“Ohio. But in a town this size, you know there’s guys like that right here.”
“In fact, just a block away there’s a foreclosed boarded-up house, and the neighbors say they hear strange things inside there every night. Cries, pounding.”
“Ahhhhhh! Helllllp! Oh God, how horrible!” Les yelled.
Just then a little kid was coming up the walk, dressed like Sponge Bob Square Pants, but when he heard Les’s words he turned around without skipping a beat and scurried away. “Mommy!” He tripped over his costume, fell and started crying. His mother said, “Get up and come here.” Then, still shrieking like a tiny tragic figure from a Halloween drama, he got up, still blubberin’, adjusted his rectangular sponge costume, put his chin up, and valiantly walked carefully away.
How about you?” Paul asked me.
I said, “Weirdest worst thing I heard lately?” I was thinking I’d say how a friend of mine was telling me about her work at an animal shelter, where they test so many stray dogs, and have to put so many to sleep. It sounded like an Auschwitz for dogs. Or the number I saw—“3000 homeless children every night in Indianapolis.” Or the stories during the Iraq war, about how some faction was using electric drills to torture enemies. Every day, for a while, there were stories about how many bodies with drill holes in them were found on the streets of Iraq. But instead I decided on something else that came to mind. “Oh Jeez. The worst was about this place in Iowa. (Or was it California? Or both?) Near a prep school, where kids keep walking out on the tracks and deliberately standing there, getting hit by a train. They go and stand there of their own free will, just let it run them down. Not an accident. Deliberate. Half a dozen or more in the past few years. Yah. On purpose. Voluntary! There’s a certain spot they go to, they step out and stand there, let themselves be run over by the freakin’ train, when they want to die. Their pale hopeless faces watching the train come at them, bigger and bigger, in the mist. I ain’t sure what they’re tryin’ to prove. And there are other places like that around the country I heard. Certain bridges people go to jump off. Lovers’ leaps.”
“The train place, is it exam time when they know they’re gonna fail” Paul asked.
“Dunno. Anyway, whatever reason, it became a tradition. I guess if they don’t wall off that part of the tracks it’s just gonna keep on happenin’. Some kids get a cravin’ for death. They go for it. If that ain’t the eeriest damn thing, I dunno what is. But who knows. Look any day in the paper. Bound to see some crazy-ass weirdness. Death shit.”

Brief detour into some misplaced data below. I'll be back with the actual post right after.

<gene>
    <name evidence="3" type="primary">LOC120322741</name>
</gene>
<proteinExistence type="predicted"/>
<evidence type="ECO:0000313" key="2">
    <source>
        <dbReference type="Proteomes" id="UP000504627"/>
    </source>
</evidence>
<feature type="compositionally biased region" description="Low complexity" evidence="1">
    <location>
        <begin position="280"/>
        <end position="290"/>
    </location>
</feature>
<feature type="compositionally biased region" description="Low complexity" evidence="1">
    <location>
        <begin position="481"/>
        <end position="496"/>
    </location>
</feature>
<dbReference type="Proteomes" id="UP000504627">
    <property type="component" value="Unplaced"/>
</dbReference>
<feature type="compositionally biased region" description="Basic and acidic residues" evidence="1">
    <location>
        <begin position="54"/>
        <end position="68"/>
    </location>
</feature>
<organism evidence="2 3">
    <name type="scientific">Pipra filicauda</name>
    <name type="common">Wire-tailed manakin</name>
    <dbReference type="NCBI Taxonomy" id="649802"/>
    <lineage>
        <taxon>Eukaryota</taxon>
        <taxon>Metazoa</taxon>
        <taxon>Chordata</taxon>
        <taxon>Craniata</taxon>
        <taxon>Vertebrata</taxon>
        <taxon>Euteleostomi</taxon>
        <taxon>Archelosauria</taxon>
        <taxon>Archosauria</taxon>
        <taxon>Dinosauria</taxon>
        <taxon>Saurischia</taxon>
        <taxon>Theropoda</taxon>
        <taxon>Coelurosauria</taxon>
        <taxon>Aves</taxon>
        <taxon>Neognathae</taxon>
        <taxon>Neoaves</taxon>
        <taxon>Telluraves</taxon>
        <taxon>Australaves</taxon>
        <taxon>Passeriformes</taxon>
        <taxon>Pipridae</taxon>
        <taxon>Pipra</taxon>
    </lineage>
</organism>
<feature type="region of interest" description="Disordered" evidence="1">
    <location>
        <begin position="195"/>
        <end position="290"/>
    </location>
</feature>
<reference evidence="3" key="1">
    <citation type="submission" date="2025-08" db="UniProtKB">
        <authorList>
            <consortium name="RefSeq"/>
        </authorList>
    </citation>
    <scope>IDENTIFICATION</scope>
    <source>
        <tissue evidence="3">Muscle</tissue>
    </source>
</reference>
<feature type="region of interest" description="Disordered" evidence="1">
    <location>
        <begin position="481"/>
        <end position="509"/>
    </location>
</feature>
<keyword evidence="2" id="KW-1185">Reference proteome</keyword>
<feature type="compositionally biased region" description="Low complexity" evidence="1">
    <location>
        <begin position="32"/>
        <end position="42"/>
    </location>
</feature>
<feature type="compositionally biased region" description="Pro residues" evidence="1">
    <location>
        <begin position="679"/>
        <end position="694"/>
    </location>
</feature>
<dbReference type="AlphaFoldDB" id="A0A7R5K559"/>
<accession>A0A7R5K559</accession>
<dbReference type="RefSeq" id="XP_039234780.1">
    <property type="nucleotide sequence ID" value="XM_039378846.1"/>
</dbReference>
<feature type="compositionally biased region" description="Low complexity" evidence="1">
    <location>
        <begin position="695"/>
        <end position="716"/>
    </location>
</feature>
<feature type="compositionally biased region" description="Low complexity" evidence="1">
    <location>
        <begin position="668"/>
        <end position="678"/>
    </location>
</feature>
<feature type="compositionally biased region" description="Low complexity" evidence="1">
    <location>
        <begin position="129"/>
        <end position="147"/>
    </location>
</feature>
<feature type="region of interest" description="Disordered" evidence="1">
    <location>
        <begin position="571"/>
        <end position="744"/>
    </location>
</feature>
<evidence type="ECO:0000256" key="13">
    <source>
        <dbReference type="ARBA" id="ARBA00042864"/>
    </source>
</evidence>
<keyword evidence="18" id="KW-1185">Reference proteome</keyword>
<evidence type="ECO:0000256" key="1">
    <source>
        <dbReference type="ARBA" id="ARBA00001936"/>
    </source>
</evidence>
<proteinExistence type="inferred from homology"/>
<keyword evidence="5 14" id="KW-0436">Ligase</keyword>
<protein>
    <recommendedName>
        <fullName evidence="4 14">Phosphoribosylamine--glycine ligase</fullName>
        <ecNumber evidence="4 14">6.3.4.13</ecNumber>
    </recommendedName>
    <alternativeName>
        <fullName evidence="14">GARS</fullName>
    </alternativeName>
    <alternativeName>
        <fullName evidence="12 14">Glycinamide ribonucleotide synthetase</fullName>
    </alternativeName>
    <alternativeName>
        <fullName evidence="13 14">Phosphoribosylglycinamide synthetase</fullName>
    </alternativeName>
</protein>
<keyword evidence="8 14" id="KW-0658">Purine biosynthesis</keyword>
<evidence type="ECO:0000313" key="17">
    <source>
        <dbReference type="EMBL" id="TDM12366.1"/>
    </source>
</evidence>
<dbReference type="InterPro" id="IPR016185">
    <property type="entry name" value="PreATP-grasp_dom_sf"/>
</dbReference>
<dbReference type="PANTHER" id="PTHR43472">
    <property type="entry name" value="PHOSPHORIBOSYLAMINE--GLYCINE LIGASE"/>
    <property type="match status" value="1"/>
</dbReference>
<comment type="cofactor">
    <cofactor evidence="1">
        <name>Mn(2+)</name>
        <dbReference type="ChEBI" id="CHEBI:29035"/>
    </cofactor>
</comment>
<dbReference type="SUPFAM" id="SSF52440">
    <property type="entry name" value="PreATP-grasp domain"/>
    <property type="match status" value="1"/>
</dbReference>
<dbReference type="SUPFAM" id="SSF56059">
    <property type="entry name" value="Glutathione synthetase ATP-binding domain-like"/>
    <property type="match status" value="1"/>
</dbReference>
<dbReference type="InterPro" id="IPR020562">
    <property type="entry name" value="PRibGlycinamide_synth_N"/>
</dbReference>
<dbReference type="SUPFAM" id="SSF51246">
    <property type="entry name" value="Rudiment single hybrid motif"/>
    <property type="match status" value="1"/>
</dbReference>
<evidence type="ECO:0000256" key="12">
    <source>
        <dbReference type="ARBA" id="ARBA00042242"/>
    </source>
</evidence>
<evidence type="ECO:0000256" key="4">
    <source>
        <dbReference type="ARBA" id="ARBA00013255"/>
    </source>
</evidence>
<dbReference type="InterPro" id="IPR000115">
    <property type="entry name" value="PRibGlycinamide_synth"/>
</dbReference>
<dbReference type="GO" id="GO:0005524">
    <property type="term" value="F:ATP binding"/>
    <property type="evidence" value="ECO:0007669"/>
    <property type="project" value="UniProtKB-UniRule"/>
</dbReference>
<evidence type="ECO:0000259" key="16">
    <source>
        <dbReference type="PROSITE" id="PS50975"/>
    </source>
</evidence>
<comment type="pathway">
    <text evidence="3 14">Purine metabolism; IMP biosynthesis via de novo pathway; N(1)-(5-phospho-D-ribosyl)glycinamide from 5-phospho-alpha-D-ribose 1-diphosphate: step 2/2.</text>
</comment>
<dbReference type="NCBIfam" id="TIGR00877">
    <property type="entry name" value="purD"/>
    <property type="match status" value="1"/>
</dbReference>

“You got that right,” said Les.
“But picture being the conductor of that train, and you’re going along, and suddenly some stubborn little bastard steps out of the eerie fog and stands there in front of your train, staring at you, letting the train run over him. And having that freaky scene happen, year after year, just when you’re not expecting it. Enough to drive you out of your skull. Suicide by cow-catcher. Ugghh!”
The sound I made scared a small cluster of kids coming up the walk dressed as Witch and Clown and Joker. They ran, scaring other kids in costumes, dropping candy.
“Do trains still have cow-catchers?” Nobody was sure.
“And the authorities are in a fix because of the copycat effect. If they report each death on the tracks, and it’s in the news, it draws more suicides to the train tracks! People are so unoriginal, especially those macho-cowards. Tryin’ to prove they’re so tough.”
So then a grey funnel cloud appeared on the horizon, like a funeral cloud you wished would go away, but you know it won’t. It twisted closer, made an impression of ugliness, like a swarm of mean pests and dust, an organized dirty mess of bad luck coming to menace everyone out on Halloween night. It tore through the neighborhood fast, and the three of us guys barely had time to yell to our wives next door to go inside, and to grab the bowl of candy and run inside ourselves and slam the door. “The scary thing is always when things happen that shock the bejesus outta you, and you see that your life is not going to be like you thought.” We looked out the window at the chaos.